In his excellent post honoring our veterans, Jazz Shaw mentioned that “The debt we owe to our returning heroes runs much deeper than a free pass to Disneyland.”
While we have come a long way in how we treat our veterans and in improving the benefits and services our veterans receive, especially under the leadership of Gen. Eric Shinseki, we still have a long way to go.
In particular, as mentioned by Shaw, the number of homeless veterans is shocking and shameful.
Today’s New York Times brings home this disgraceful situation:
About one-third of all adult homeless men are veterans, and an average night finds an estimated 131,000 of them from five decades bedding down on streets and in charity sanctuaries. About 3 in 100 of them are back from Iraq and Afghanistan. The problem of homelessness for Vietnam veterans is, shamefully, well known. But the men and women in this growing cohort took just 18 months to find rock bottom, compared with the five years-plus of the previous generation’s veterans.
According to the Times, “General Shinseki has promised to galvanize the Department of Veterans Affairs to lead a national drive to end veteran homelessness in the next five years” and has pledged $3.2 billion towards housing, education, job and medical programs to help our troubled veterans, also “more beds for transition programs, including those intended to help the 40,000 veterans released each year from prisons.”
However, our government—no matter how well-intentioned—can not do it all. Our veterans need, deserve, the help of every American.
The Times mentions, “We believe [Shinseki] has the mettle to pull this off. He will need a lot of help from the White House, Congress and communities across the country. The general-turned-secretary is appealing to thousands of worthy organizations already in the field to double their efforts to help.”
Shaw mentioned two such organizations: Thank a Vet program and Project Valor – IT.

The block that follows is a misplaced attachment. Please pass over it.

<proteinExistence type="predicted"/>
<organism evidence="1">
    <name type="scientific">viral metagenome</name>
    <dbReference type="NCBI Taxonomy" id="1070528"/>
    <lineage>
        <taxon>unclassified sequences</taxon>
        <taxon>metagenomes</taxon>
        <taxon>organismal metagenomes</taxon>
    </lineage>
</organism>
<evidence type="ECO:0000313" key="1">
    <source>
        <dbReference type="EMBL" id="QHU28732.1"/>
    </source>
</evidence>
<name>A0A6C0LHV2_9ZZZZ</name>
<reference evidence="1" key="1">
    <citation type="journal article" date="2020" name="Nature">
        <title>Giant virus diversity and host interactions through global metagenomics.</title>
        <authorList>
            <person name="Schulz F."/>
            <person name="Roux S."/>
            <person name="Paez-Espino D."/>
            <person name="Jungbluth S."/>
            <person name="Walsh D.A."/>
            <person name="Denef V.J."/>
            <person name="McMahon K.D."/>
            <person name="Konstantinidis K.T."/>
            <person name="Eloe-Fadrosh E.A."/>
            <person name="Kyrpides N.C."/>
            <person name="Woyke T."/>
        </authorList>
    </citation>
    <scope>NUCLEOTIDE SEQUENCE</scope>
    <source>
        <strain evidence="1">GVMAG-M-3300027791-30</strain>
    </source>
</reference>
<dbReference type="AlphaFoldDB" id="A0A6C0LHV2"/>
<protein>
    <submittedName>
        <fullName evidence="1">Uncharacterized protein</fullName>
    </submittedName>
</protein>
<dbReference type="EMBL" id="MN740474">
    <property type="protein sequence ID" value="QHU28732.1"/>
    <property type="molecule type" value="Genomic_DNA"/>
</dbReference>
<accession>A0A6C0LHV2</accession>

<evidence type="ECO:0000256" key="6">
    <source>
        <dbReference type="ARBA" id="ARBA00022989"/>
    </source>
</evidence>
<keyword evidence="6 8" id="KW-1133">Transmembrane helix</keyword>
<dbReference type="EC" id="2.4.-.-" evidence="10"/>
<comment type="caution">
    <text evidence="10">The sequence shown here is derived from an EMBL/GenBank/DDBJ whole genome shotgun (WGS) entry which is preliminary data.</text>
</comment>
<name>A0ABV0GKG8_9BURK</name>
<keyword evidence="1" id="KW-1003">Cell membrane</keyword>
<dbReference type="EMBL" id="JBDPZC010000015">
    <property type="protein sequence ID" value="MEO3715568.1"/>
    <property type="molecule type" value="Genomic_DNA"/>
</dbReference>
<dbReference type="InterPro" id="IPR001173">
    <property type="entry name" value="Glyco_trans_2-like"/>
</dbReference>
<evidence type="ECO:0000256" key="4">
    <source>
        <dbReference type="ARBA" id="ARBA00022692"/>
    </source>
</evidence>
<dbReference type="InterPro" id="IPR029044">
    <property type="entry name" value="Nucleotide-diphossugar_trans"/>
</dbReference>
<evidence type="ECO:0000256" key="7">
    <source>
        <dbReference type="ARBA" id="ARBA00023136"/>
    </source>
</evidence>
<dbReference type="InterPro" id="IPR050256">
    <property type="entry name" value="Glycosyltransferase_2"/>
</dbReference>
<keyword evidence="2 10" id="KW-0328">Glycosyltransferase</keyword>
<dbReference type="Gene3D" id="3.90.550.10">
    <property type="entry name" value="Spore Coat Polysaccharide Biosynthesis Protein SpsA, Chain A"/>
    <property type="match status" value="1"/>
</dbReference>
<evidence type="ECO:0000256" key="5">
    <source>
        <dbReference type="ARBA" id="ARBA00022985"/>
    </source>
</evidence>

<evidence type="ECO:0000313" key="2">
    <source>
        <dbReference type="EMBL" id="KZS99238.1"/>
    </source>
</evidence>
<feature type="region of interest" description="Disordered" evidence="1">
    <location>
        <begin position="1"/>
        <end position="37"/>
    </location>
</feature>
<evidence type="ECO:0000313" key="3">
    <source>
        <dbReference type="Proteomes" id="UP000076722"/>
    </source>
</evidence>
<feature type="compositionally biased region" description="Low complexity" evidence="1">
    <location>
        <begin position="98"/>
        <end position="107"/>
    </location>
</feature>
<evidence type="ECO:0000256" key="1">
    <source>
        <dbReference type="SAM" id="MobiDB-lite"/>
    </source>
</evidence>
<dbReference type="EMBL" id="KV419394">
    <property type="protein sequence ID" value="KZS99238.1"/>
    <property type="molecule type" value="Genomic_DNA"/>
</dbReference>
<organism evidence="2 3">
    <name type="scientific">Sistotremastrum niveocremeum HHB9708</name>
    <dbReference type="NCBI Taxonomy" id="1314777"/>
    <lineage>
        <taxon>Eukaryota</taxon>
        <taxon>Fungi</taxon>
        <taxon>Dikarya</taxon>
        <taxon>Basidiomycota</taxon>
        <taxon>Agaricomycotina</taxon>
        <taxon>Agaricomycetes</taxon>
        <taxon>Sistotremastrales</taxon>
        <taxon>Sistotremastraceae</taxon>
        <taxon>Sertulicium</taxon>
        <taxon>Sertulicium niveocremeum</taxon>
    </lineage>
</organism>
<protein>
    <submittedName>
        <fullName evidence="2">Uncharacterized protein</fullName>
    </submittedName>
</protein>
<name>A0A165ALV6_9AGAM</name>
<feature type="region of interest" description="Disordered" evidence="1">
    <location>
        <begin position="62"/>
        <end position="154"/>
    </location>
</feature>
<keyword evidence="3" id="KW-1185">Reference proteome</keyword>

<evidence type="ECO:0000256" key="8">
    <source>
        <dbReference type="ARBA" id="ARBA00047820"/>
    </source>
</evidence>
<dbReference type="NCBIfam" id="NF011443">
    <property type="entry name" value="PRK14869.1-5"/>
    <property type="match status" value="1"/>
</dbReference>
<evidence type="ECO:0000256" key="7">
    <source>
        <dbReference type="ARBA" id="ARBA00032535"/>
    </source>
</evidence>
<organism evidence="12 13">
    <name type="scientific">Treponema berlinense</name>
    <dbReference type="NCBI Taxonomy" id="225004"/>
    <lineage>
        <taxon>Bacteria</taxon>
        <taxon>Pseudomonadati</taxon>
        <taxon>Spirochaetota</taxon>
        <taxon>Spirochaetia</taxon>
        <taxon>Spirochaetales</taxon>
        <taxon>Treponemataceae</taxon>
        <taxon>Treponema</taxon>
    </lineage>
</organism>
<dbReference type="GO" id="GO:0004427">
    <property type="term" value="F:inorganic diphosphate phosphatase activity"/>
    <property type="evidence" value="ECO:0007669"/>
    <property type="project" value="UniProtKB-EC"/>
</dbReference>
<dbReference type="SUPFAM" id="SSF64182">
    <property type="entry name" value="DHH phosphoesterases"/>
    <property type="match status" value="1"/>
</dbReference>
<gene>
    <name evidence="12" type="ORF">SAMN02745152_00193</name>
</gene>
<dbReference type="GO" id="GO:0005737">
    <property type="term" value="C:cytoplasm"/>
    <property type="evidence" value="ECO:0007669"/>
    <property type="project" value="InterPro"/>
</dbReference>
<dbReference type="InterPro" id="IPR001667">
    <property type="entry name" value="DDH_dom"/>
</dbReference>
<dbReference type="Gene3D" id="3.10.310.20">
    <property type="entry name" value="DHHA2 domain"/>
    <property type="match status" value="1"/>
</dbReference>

My hometown newspaper, this morning, described another such organization: “Soldiers’ Angels.”
Soldiers’ Angels was started by Patti Patton-Bader, a grandniece of Gen. George S. Patton, shortly after her son deployed to Iraq in 2003.
Today, Soldiers’ Angels is a $25 million-a-year non-profit organization with more than 280,000 volunteers and “does everything from [providing] winter jackets to homeless veterans to [raising] money for voice-activated laptops for wounded service members.”
But Soldiers’ Angels does much more than providing winter jackets to homeless veterans:
As deployments stretched ever longer and soldiers were called for multiple tours of duty, the group’s attention turned to the impact on the families left behind, and Soldiers’ Angels began organizing mass baby showers for expectant mothers whose husbands were deployed abroad. Lately, as more soldiers return home, the group is helping service members transition to civilian life. Soldiers’ Angels now helps wounded veterans with traumatic brain injury get access to cutting-edge hyperbaric oxygen treatment and use music therapy to regain lost memories…Soldiers’ Angels is opening a new healing center and warehouse in San Antonio, next to Brooke Army Medical Center, that will employ service members transitioning from active service to civilian life and help them find veteran mentors.
Thank you Patti Patton-Bader, thank you Soldiers’ Angels, and most of all, thank you American veterans.
As the Times says, “Our veterans shouldn’t be forced to battle on their own just to survive at home.” Help a veteran in any way you can; go to http://www.soldiersangels.org/; or find an organization near you that you know will help our veterans.
Image: Courtesy Soldiers’ Angels
The author is a retired U.S. Air Force officer and a writer.